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Liberal-Labour (Canada)

 

Liberal-Labour (Canada)

See Lib-Lab for the British grouping.

The Liberal-Labour banner has also been used several times by candidates in Canadian elections:

In the early twentieth century when the idea of Labour Party, an MP elected on a Labour ticket would often support, or join, the Liberal Party of Canada and would often be described as "Liberal-Labour"

At other times, the Liberal Party, particularly under William Lyon Mackenzie King would try to co-opt the trade union vote by running Liberal supporters as Labour or Liberal-Labour candidates. These would be official or unofficial "fusion" candidates who would run in the absence of a straight Liberal candidate.

  • Humphrey Mitchell was elected as a Labour MP in a 1931 by-election in Hamilton East. He was unopposed by the Mackenzie King Liberals and generally voted with the Liberal caucus while having a poor relationship with other Labour MPs in parliament. He refused to join the Co-operative Commonwealth Federation when it was formed the next year and, in the 1935 federal election ran for re-election as a Labour MP. The Liberals supported Mitchell unofficially and did not run a candidate against him. The CCF, however, did stand a candidate in Hamilton East resulting in the labour vote being split and Mitchell's defeat at the hands of a Conservative in a year where the Conservatives lost dozens of seats. Mitchell returned to parliament during World War II as a Liberal MP and cabinet minister.

Benidickson was succeeded in that riding by John Mercer Reid, who was elected as a "Liberal" in 1966 but then sat as a "Liberal-Labour" MP from the 1968 federal election until the 1972 federal election, when he changed his desigation back to "Liberal". In the 1988 federal election, Liberal candidate Bob Nault identified himself as "Liberal-Labour" on some of his literature (particularly those distributed at plant gates) in his successful attempt to defeat NDP incumbent John Parry who had defeated Reid in 1984. Nault was officially listed as a straight Liberal on the ballot and in his official designation when he became an MP.

  • In the 1935 federal election, three candidates ran in Quebec ridings, placing last in each case, and drawing no more than 1.5% of the vote in each case. In all three ridings, at least one other candidate ran as a "Liberal".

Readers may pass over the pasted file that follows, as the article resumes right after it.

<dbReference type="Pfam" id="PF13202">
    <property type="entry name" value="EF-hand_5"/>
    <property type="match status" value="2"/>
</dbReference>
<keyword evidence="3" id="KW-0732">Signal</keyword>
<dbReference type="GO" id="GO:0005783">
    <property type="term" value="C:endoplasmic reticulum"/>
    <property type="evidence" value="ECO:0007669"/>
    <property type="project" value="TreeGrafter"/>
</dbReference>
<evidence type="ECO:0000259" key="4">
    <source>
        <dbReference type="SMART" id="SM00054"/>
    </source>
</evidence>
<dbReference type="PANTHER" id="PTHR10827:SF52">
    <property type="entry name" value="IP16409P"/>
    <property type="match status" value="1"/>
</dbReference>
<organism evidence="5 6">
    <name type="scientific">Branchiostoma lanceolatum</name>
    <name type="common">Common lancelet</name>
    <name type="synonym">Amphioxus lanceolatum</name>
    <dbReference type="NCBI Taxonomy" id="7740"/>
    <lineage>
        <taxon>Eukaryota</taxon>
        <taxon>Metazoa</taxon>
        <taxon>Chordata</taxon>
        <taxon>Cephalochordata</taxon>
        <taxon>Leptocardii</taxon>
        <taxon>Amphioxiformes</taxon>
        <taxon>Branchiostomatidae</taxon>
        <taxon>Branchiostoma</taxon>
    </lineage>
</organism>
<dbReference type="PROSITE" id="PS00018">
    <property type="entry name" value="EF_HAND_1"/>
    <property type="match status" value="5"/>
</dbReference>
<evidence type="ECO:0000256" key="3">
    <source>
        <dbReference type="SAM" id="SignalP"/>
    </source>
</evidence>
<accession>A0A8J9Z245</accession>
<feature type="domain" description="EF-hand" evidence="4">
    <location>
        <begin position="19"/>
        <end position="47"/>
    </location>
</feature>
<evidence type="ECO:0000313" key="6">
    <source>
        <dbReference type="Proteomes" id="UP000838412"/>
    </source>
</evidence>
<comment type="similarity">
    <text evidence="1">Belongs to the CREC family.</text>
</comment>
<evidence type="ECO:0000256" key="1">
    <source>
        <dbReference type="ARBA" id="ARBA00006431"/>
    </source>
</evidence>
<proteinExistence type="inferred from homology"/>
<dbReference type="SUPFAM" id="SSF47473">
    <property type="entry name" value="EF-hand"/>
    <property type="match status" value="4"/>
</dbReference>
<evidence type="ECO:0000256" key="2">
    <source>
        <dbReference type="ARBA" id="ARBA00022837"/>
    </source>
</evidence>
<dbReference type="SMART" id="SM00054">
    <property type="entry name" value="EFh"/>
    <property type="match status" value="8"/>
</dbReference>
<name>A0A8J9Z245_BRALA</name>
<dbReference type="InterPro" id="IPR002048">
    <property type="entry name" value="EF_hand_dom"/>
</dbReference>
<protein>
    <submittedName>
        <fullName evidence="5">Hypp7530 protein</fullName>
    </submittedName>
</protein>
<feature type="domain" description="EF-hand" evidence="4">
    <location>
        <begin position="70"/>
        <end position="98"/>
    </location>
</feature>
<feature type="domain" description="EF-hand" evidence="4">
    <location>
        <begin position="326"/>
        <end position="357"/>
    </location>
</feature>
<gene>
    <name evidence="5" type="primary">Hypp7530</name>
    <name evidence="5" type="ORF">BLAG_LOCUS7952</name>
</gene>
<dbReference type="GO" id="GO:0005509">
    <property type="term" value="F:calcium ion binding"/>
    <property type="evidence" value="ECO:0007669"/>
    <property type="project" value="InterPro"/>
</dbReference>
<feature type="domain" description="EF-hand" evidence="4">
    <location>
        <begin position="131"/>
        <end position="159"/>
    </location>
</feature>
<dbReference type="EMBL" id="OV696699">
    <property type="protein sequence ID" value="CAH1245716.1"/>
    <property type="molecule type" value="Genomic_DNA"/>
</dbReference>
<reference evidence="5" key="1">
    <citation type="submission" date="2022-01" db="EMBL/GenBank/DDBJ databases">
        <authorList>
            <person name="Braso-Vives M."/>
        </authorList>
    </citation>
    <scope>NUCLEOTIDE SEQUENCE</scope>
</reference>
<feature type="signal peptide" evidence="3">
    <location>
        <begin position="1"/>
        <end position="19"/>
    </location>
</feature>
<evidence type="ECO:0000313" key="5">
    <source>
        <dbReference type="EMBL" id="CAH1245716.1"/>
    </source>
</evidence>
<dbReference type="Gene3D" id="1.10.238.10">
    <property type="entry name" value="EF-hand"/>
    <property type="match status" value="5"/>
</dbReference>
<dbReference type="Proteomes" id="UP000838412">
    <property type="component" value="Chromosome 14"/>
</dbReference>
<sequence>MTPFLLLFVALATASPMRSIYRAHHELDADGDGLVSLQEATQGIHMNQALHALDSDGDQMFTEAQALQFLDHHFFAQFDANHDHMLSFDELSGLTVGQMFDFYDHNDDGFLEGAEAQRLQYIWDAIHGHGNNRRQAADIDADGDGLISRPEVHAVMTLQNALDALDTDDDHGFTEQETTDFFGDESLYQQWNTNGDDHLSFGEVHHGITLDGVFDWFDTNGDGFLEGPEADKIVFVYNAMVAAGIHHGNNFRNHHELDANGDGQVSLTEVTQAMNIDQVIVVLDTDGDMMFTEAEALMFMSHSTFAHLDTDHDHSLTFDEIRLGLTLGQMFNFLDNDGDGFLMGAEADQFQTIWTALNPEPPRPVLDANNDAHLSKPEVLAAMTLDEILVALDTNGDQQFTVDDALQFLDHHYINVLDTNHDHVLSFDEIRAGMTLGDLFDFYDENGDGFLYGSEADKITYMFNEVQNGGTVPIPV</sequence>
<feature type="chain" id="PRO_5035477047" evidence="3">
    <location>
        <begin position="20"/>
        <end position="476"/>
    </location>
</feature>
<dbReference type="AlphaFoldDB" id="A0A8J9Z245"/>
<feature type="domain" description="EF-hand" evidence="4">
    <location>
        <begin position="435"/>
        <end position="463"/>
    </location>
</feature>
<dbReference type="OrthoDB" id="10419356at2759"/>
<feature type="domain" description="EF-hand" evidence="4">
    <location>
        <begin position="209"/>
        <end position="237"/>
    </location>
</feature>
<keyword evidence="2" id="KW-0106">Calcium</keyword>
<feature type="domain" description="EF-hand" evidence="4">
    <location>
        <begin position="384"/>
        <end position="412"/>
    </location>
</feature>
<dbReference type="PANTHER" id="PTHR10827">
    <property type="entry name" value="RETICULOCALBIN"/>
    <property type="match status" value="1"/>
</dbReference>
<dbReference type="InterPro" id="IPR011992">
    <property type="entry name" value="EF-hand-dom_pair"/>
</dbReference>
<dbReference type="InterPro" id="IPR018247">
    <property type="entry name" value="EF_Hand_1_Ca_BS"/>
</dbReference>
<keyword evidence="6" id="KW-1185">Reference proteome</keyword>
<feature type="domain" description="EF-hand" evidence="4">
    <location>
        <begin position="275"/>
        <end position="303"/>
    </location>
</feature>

• In the 1945 federal election, one candidate ran as a "Liberal Labour" candidate in the Quebec riding of Mercier, placing last in a field of seven, with 345 votes, 1.0% of the total.
  • In the 1949 federal election, one candidate ran as a "Liberal Labour" candidate in the Quebec riding of Stanstead, placing last in a field of four, with 433 votes, 2.6% of the total.

Liberal Labour Party

The Liberal Labour Party name has been used twice in Canadian elections, though it may have been just a convenient label for those two candidates rather than an organized political party.

In the 1926 federal election, Alexander Jarvis McComber, a barrister, placed second in a field of three candidates in the north-western Ontario riding of Port Arthur – Thunder Bay, winning 2,990 votes, 26% of the total. No candidate ran as a "Liberal", but the third place candidate ran as a "Labour" candidate.

In a 22 March 1954 by-election in Verdun, Quebec, Hervé Ferland, an advertising agent, placed fifth in a field of seven candidates, which included one "Liberal" and two "Independent Liberals". He won 2,180 votes, 8.7% of the total.

Liberal Labour Progressive

In the 1926 federal election, the only opponent of the victorious Conservative candidate in the Algoma West riding in northern Ontario ran as a Liberal Labour Progressive candidate. Albert Ernest Whytall won 4,187 votes, or 37% of the total.

Ontario legislature

In the 1945 Ontario provincial election, the Communist Party of Canada (running as the Labour-Progressive Party) decided to run several candidates jointly with the Liberal Party of Ontario under Mitchell Hepburn. This was an attempt to marginalise the Ontario Co-operative Commonwealth Federation in elections to the Legislative Assembly of Ontario.

The United Auto Workers participated in the effort and ran three Liberal-Labour candidates against CCF incumbents in Windsor including Alexander A. Parent, a Communist and president of UAW Local 195 and Arthur Reaume mayor of Winsor and formerly a Conservative who broke with his party to support UAW workers at Ford in their fight for the Rand Formula. Parent was elected in Essex North but Burt and Reaume were both defeated though vote-splitting also resulted in the defeat of two CCF incumbents.[1]

The other two Liberal-Labour MPPs elected were John Henry Cook, respectively. Of the three, only Newman would be re-elected in the 1948 provincial election.

The decision by the Liberals, UAW members and Communists to collaborate was ironic given Hepburn's vociferous opposition to both Communism and the Congress of Industrial Organizations during his term as Progressive Conservative Party of Ontario in 1943 provincial election. Reaume ran again as "Liberal-Labour" in the 1948 provincial election, without success, and was finally elected in the [[Ontario general

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